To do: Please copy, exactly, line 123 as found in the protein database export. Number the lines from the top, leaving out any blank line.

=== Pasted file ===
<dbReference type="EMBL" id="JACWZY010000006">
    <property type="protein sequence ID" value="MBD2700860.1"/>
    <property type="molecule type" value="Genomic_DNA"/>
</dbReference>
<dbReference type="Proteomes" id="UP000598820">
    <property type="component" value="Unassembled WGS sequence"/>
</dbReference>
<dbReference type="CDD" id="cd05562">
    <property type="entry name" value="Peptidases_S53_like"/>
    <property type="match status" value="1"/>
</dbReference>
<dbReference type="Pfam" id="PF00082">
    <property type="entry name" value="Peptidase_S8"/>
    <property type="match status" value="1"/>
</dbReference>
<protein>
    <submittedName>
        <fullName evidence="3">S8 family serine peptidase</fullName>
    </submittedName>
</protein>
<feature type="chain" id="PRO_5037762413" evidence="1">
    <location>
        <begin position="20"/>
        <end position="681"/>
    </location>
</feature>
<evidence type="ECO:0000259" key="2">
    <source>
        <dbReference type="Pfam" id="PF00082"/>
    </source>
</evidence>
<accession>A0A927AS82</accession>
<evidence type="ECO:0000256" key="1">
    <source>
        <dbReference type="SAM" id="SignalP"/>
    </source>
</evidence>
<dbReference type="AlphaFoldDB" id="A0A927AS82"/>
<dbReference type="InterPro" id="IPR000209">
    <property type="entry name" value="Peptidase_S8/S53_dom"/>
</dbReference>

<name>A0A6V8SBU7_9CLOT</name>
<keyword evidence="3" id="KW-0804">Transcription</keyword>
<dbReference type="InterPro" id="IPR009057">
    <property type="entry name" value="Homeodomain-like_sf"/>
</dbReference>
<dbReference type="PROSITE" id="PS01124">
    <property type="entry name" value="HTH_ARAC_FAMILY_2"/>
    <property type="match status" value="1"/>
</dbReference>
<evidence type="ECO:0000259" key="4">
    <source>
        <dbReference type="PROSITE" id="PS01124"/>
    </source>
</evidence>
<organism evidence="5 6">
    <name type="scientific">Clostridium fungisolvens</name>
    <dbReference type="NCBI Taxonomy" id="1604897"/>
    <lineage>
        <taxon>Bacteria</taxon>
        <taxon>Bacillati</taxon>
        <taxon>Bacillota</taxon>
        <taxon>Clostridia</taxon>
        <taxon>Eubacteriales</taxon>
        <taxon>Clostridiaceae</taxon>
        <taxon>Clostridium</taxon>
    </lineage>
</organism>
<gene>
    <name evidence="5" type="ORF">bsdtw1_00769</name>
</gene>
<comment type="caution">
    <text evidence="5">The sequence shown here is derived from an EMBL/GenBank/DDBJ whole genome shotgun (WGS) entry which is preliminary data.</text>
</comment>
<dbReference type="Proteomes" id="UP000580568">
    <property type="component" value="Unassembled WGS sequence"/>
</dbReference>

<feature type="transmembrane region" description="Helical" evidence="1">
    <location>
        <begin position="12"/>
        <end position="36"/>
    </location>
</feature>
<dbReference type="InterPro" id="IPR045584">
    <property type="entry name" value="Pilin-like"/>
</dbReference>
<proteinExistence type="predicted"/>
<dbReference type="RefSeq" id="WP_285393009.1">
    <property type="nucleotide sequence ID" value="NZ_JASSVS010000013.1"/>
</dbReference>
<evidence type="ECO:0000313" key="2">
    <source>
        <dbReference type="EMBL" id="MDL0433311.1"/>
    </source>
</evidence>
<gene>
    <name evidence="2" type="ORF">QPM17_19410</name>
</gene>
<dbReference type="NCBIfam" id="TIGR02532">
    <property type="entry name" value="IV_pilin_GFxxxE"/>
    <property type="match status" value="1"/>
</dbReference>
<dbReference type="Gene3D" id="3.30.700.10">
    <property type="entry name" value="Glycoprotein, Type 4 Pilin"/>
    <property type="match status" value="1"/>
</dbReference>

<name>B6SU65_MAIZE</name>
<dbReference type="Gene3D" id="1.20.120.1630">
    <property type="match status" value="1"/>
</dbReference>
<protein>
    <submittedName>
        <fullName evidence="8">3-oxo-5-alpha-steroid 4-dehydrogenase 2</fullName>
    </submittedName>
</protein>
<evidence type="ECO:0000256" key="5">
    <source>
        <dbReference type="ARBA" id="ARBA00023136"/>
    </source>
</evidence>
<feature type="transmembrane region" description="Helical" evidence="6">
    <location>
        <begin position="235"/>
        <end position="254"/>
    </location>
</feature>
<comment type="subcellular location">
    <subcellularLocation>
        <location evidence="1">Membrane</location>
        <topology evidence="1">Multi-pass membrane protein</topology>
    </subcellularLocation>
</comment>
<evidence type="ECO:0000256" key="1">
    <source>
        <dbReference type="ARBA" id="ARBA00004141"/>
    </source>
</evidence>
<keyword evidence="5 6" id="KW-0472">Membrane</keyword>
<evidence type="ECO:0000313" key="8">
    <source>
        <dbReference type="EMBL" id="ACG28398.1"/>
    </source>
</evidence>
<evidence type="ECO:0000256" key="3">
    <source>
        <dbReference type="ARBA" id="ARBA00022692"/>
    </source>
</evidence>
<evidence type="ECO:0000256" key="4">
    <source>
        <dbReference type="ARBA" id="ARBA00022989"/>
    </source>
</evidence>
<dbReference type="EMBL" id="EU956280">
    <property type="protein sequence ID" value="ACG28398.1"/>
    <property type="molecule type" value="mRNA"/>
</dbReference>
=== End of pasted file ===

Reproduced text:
        <begin position="235"/>